Article

Orientation of Roman camps and forts in Britannia: reconsidering Alan Richardson's work

2016. English

By
Juan Antonio Belmonte (author)
Summary
At the time of establishing a new settlement, Romans performed a number of rituals in order to

choose the right place and orientation. These rituals were also present in military settlements where,

despite the practical mentality, the role of religion was relevant (Andrés Hurtado, 2002). Although

some ancient scholars such as Hyginus Gromaticus mentioned the necessity to orientate the towns

according to the path of the sun, others as Vegetius indicated that the chief determinants of camp

orientation were the direction of the march or the enemy position, in which case any preferred

orientation would appear (null hypothesis). Alan Richardson (2005) presented a number of orientations

measured by a protractor on small-scale published plans of Roman military camps and forts in Britain

and elsewhere and proposed that, since some angles are more common than others, the null hypothesis

should be rejected. However, the use of statistics done by Richardson is not accepted by some authors

such as Peterson (Peterson 2007, 103-107), who thinks that the Xi-squared test is not correctly used and

leads to wrong conclusions, and Salt (http://alunsalt.com/2007/02/17/vidi-7/), who proposes the use of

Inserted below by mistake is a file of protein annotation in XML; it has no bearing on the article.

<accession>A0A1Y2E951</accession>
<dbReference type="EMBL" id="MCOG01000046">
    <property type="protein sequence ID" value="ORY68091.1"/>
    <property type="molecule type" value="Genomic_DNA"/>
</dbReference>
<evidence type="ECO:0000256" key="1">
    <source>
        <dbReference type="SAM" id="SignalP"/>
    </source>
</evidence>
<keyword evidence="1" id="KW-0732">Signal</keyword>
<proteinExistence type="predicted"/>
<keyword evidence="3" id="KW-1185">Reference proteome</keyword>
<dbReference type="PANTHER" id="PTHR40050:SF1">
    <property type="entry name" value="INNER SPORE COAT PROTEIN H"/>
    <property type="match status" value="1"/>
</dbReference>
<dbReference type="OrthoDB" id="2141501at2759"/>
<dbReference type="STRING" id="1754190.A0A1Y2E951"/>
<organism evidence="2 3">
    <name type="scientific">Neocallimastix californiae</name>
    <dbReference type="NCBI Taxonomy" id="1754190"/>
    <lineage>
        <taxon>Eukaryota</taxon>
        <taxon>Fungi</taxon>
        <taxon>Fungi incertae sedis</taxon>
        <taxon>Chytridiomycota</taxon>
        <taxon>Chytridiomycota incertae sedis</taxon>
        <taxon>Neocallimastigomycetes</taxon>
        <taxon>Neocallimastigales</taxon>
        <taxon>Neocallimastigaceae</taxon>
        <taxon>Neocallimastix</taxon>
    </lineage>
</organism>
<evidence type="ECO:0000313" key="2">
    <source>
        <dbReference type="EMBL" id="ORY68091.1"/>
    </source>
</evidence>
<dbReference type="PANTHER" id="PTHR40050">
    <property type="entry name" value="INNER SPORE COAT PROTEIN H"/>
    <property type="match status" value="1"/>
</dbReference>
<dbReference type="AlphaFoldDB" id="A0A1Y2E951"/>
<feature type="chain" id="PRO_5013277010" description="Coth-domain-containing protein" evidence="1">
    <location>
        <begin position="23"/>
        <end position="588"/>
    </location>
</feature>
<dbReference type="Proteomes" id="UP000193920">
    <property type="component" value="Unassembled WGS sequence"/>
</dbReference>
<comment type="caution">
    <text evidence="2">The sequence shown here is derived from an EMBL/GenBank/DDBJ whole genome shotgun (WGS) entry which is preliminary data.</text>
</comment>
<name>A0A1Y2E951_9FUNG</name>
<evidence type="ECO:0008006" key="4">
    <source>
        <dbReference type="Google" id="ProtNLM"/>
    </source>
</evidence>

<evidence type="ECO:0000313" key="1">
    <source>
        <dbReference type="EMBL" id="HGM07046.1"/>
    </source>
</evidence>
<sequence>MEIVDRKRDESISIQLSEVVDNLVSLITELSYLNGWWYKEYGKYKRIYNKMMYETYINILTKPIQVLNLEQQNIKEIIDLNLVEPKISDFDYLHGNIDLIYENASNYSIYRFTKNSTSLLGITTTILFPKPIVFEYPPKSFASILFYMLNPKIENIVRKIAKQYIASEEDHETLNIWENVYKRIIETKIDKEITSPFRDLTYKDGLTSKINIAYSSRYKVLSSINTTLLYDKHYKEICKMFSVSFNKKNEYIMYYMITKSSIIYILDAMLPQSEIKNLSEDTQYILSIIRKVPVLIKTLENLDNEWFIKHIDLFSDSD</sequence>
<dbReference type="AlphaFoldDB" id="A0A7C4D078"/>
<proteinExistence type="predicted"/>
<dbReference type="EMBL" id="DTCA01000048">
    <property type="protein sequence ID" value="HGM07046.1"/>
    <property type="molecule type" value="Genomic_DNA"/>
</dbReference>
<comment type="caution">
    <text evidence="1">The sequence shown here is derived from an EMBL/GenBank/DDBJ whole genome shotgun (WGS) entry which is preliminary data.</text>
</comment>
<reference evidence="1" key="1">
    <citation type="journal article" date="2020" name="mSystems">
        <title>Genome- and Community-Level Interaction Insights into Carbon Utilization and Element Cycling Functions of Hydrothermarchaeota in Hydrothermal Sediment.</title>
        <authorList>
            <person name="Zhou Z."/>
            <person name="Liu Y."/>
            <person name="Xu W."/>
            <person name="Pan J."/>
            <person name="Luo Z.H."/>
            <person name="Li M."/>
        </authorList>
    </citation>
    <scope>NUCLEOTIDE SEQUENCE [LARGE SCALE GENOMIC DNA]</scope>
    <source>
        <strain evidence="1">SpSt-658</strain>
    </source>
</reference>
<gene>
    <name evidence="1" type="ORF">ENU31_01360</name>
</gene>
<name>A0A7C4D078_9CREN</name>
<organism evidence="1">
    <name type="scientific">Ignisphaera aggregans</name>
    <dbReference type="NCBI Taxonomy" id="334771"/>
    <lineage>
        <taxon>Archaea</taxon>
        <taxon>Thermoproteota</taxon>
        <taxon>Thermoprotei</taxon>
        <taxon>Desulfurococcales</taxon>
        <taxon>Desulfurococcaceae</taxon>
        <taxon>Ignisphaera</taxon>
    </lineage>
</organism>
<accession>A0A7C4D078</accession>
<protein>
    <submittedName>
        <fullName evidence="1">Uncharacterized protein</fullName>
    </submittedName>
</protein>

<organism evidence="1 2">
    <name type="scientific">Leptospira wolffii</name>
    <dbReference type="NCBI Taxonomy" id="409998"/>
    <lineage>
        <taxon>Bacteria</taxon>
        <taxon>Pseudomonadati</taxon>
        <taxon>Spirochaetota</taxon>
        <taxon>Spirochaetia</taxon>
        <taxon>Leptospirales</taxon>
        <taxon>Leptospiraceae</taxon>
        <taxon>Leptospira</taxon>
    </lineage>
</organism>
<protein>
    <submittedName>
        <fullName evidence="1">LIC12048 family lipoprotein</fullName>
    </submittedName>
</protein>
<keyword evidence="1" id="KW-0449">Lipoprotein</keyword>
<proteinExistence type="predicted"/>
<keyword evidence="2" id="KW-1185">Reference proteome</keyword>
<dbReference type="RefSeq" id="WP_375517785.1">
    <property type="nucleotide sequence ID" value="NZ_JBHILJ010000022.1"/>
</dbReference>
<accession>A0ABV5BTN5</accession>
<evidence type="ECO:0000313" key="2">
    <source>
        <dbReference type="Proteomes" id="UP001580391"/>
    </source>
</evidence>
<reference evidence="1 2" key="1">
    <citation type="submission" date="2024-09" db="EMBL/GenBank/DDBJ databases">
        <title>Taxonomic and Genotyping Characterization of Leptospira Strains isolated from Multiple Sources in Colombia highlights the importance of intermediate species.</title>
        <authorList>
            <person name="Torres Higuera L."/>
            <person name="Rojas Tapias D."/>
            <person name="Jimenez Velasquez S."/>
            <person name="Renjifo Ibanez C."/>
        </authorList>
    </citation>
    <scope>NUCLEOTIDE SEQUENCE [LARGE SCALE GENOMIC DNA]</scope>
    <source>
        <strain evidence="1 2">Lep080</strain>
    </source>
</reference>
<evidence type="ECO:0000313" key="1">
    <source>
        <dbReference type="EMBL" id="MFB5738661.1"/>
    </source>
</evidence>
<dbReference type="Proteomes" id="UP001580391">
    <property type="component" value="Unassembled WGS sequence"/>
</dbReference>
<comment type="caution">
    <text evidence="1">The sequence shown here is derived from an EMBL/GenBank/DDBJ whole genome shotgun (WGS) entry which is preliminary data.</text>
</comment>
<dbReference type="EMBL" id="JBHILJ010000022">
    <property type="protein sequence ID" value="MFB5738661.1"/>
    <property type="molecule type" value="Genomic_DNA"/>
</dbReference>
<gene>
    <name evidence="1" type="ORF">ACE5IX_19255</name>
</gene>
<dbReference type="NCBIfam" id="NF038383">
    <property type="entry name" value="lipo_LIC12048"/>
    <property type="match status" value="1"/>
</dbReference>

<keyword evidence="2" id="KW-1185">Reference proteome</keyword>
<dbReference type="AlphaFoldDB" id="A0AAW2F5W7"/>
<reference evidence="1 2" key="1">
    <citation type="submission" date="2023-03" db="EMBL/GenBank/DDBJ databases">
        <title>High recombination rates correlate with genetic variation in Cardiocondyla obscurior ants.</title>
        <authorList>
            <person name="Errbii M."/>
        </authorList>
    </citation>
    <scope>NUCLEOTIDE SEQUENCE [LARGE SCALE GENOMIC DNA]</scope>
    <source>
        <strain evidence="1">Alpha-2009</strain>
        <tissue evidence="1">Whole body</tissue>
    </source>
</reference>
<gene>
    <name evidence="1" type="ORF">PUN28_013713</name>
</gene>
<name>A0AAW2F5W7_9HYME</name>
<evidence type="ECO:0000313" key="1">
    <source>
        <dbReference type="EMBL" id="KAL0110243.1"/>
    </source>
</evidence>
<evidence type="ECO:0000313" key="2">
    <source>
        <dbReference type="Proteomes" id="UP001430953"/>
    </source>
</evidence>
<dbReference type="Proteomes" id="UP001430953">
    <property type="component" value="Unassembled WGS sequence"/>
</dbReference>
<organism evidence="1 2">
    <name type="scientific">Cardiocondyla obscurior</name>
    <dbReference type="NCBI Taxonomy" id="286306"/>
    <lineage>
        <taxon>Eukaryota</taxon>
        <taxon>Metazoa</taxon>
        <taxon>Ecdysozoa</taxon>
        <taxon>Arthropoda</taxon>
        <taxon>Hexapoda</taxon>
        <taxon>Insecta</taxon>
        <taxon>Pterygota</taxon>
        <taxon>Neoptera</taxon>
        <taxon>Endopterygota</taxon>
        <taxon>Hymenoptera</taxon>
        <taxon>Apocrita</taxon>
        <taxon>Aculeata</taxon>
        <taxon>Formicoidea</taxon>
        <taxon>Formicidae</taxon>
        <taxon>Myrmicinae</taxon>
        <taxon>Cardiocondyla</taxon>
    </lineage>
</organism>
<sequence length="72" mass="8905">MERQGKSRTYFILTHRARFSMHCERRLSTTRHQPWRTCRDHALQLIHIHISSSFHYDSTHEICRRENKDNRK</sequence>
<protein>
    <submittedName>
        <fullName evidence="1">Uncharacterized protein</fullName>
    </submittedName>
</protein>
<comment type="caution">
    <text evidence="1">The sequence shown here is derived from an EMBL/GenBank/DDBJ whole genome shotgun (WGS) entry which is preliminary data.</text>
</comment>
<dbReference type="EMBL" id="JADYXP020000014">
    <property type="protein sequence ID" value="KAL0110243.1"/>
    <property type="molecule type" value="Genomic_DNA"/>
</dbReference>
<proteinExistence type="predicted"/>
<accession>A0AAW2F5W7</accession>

a binomial distribution test and considers it a simpler method which works well with small samples.

In this talk, we will discuss the results of our analysis of Richardson's data. We have analyzed 93

Roman camps in Britain. We have complemented the data acquisition by estimating the angular heights

in the horizon at each site by using a reconstruction of the horizon given by a Digital Terrain Model

(http://www.heywhatsthat.com/), thus also considering the local topography. We have applied a

different statistical method where we compare between our results and a set of homogeneous

distributions. Besides, a preliminary result of a diachronic study of the camps and forts will be

presented. We tend to confirm Richardson?s thesis as a random distribution of the orientations could be

discarded. In fact, there are some concentrations around certain angles, which correspond to sunrise

and sunset positions in particular dates during the Roman warfare season, even if we make a distinction

between camps at the north and south of the Hadrian?s Wall, the main frontier of the Roman Empire in

Britannia. These results apparently show that a solar orientation custom was presumably followed at

the time of laying out a camp, and that some dates would be preferred, as has been found in previous

works on the Roman world (see e.g. González-García, Rodríguez-Antón, Belmonte 2014; Magli 2008).